Monday, February 28, 2011

pleonasm

Paul McCartney certainly had his moments of lyrical elegance. But he wasn't at his best in "Live and Let Die." For instance, the line
But if this ever-changing world in which we live in
Makes you give in and cry

gets me every dang time I hear it. "World in which we live in?" Really? No one caught that before it went to press?

I just heard that sung twelve times. I cringed every time.

And, for the record, that mistake is called a pleonasm.

Wednesday, February 23, 2011

art and inspiration

From Muriel Spark's Loitering With Intent:

When people say that nothing happens in their lives I believe them. But you must understand that everything happens to an artist; time is always redeemed, nothing is lost and wonders never cease.

Sunday, February 20, 2011

things i did in 10

I started off doing this yearly thing on Valentine's Day several years ago: it gives me enough time to digest the previous year and see what may be worth remembering.

Check it out (and see previous years as well) at barrybrake.com/things10.html

Friday, February 18, 2011

a friend's milestone

Last night right before curtain on opening night of Baylor's All-University Sing, Jason caught my eye and said, "Twenty years."

Yep, he's been arranging music for the show for twenty years now. Like many of us, he saw the show and had an I-should-be-doing-this moment. Then he went out and conquered. His first few years went in a normal way: he was one of the handful of arrangers for the show (each year there are usually between fifteen and twenty acts). Then one year he took on eleven acts, more than any arranger had ever done. Each act is a massive amount of work; the director at first wanted to limit him; Jason said, "just let me try it and you'll see." Anyone who knows Jason knows what happened next. The eleven arrangements turned out just great, and the show went on.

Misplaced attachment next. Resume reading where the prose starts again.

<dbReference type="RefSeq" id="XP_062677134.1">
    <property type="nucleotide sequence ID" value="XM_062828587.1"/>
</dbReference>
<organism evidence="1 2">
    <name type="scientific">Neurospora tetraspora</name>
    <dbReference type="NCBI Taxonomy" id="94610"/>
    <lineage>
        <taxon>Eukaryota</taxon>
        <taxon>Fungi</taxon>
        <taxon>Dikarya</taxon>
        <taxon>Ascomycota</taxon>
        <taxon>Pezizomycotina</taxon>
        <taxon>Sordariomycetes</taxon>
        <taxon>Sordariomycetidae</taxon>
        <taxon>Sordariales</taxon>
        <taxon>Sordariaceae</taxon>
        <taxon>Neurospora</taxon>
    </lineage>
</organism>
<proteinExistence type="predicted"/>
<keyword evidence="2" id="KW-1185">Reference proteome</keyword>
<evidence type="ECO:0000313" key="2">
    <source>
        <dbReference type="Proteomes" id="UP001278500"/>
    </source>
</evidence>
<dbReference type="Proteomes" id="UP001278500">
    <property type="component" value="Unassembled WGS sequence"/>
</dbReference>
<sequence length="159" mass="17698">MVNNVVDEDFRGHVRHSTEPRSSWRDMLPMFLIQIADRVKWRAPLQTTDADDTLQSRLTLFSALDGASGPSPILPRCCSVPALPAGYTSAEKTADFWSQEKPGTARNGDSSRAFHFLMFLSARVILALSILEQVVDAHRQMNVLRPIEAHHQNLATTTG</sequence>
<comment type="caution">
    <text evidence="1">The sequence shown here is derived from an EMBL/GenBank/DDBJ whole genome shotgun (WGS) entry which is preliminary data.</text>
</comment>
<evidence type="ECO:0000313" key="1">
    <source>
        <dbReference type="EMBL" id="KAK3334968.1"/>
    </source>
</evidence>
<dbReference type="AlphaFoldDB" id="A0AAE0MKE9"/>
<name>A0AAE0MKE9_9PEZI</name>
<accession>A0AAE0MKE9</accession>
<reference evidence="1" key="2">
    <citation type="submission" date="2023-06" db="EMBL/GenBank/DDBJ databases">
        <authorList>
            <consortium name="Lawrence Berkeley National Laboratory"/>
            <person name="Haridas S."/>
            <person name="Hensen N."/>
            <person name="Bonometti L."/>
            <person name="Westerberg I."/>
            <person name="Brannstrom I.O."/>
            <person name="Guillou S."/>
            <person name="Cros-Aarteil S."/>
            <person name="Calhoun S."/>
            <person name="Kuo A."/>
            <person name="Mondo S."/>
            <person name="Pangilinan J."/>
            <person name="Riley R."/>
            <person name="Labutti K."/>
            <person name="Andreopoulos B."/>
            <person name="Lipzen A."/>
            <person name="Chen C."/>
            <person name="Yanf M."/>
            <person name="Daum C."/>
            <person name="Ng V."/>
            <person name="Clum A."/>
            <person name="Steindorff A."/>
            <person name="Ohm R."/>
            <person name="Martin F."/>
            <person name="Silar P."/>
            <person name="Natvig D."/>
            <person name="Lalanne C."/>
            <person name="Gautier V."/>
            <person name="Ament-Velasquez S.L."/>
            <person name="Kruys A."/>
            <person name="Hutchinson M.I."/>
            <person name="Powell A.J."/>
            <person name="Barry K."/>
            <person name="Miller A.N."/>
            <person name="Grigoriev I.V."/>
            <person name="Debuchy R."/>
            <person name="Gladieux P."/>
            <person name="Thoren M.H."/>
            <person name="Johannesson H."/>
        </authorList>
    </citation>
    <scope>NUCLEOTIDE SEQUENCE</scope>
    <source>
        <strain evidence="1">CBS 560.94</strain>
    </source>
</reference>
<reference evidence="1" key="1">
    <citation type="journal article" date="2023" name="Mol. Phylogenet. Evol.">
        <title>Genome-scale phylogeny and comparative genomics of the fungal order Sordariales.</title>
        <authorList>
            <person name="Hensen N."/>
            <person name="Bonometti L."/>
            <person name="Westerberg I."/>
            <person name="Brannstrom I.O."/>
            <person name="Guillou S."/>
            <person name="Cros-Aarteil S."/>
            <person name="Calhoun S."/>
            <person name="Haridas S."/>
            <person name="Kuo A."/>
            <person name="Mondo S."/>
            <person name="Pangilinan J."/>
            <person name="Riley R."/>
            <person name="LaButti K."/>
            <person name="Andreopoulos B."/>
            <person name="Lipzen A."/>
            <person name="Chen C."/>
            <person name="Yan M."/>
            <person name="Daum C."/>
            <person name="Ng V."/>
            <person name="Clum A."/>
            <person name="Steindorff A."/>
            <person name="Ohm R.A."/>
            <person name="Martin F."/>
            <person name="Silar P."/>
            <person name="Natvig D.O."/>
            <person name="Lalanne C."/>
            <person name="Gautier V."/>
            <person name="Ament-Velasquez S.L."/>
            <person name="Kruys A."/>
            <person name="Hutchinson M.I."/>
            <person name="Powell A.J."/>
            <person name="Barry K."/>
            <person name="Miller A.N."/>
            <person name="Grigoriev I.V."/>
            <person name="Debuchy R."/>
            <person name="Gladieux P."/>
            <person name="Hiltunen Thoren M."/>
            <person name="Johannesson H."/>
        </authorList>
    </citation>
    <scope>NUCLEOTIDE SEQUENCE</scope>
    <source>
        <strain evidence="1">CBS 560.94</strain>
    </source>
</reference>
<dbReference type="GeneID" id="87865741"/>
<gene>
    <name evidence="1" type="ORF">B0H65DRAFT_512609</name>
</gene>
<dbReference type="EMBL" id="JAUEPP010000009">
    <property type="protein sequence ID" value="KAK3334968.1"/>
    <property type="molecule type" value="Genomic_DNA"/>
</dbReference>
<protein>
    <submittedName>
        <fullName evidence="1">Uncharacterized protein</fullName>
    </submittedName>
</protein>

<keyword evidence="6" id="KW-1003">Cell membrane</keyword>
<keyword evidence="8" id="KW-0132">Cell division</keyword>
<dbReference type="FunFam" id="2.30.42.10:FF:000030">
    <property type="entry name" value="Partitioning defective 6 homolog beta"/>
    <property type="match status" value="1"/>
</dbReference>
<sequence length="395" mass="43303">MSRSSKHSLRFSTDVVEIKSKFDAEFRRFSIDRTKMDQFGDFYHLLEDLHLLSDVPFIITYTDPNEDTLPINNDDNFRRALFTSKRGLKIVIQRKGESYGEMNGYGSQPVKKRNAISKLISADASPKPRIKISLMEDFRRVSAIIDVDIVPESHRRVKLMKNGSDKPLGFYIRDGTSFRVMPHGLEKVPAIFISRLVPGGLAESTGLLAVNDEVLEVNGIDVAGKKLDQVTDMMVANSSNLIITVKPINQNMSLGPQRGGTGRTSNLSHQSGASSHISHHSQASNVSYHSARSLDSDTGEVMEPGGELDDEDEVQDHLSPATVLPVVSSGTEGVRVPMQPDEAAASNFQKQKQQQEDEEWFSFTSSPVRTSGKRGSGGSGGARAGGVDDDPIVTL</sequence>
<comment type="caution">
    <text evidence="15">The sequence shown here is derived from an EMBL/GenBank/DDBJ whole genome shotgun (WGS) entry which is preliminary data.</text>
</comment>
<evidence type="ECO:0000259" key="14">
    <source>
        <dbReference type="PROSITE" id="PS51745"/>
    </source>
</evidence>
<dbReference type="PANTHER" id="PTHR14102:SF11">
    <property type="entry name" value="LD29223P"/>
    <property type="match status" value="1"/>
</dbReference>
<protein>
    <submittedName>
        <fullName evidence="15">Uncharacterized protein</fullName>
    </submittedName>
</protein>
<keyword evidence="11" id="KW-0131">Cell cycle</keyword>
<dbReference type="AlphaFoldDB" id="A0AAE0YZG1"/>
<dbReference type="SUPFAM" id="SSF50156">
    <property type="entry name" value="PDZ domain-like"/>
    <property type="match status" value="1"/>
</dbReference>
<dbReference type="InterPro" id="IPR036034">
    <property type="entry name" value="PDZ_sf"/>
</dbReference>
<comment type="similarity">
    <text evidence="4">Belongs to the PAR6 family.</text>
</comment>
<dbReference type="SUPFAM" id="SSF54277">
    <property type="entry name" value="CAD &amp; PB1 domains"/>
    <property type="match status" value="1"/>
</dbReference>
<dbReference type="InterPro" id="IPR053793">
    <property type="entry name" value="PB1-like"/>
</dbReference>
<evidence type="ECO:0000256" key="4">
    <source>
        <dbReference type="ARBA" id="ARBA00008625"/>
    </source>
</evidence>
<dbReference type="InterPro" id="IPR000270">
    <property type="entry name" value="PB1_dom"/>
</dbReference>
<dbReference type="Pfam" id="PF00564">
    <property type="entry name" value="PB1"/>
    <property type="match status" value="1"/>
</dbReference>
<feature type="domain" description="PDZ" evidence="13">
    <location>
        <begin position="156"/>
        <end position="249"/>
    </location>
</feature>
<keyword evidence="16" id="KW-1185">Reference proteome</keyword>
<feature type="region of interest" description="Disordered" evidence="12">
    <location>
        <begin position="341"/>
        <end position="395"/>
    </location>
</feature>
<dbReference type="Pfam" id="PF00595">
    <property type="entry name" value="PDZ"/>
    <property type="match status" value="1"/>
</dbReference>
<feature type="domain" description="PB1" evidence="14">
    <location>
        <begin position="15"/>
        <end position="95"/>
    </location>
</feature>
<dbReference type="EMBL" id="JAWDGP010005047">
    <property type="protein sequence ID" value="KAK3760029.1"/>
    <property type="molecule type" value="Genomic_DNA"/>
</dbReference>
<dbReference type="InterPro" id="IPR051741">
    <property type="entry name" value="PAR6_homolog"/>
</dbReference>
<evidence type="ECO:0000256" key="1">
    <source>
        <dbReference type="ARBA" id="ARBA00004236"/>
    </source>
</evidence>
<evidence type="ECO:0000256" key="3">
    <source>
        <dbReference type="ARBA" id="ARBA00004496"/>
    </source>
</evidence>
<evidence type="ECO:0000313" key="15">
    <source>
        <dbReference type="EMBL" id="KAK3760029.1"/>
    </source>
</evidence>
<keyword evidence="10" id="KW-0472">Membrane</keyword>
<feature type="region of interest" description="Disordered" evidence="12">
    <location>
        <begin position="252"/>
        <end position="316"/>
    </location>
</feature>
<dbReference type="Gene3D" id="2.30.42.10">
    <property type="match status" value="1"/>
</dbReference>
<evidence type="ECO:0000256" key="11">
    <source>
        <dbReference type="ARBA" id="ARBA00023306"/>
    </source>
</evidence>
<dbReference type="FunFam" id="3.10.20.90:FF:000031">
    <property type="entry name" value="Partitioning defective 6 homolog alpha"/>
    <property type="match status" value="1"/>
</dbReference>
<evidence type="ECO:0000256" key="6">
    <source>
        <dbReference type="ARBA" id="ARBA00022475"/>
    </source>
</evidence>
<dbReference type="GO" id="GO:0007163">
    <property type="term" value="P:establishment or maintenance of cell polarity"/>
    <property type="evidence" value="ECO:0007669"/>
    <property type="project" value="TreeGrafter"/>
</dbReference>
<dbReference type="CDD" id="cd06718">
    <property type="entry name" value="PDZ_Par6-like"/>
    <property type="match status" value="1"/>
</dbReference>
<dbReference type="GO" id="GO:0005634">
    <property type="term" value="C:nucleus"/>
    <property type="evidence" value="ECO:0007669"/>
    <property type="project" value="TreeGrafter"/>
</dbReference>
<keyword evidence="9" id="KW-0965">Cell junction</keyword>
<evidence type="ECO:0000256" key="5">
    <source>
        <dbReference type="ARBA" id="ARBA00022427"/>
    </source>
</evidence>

A Sing arranger doesn't just do music. You advise, cheerlead, rehearse, audition singers; sometimes you help pick themes and do other big-picture stuff. Jason, a gifted carpenter, now helps a number of acts build their props. On top of doing Sing, he also does mastering for Word Music: hundreds of recorded songs a year. On top of that he does audio for films. (His latest, "Paradise Recovered," is getting national attention, not least because of his exacting standards and artistic touch.) And then there's all the other stuff: he's a dedicated outdoorsman and mountaineer who has conquered over half the nations fourteeners; he's a superb craftsman, not just in music but in carpentry, having made everything from lovely tables and cabinets to lathed Cocobolo pens to a giant duck; he even combined his passions to build his own music studio — every wire and window and drop of paint and bit of fine cabinetry. He's a skilled pilot, a slightly mad maker of things that blow up, an ardent astronomer, a voracious reader, a terrific and inventive cook (and foodie), a wine enthusiast, and, I'm proud to say, a friend. He also seems to be a perfect husband, and he and his wife Erin are treasured friends to Catherine and me.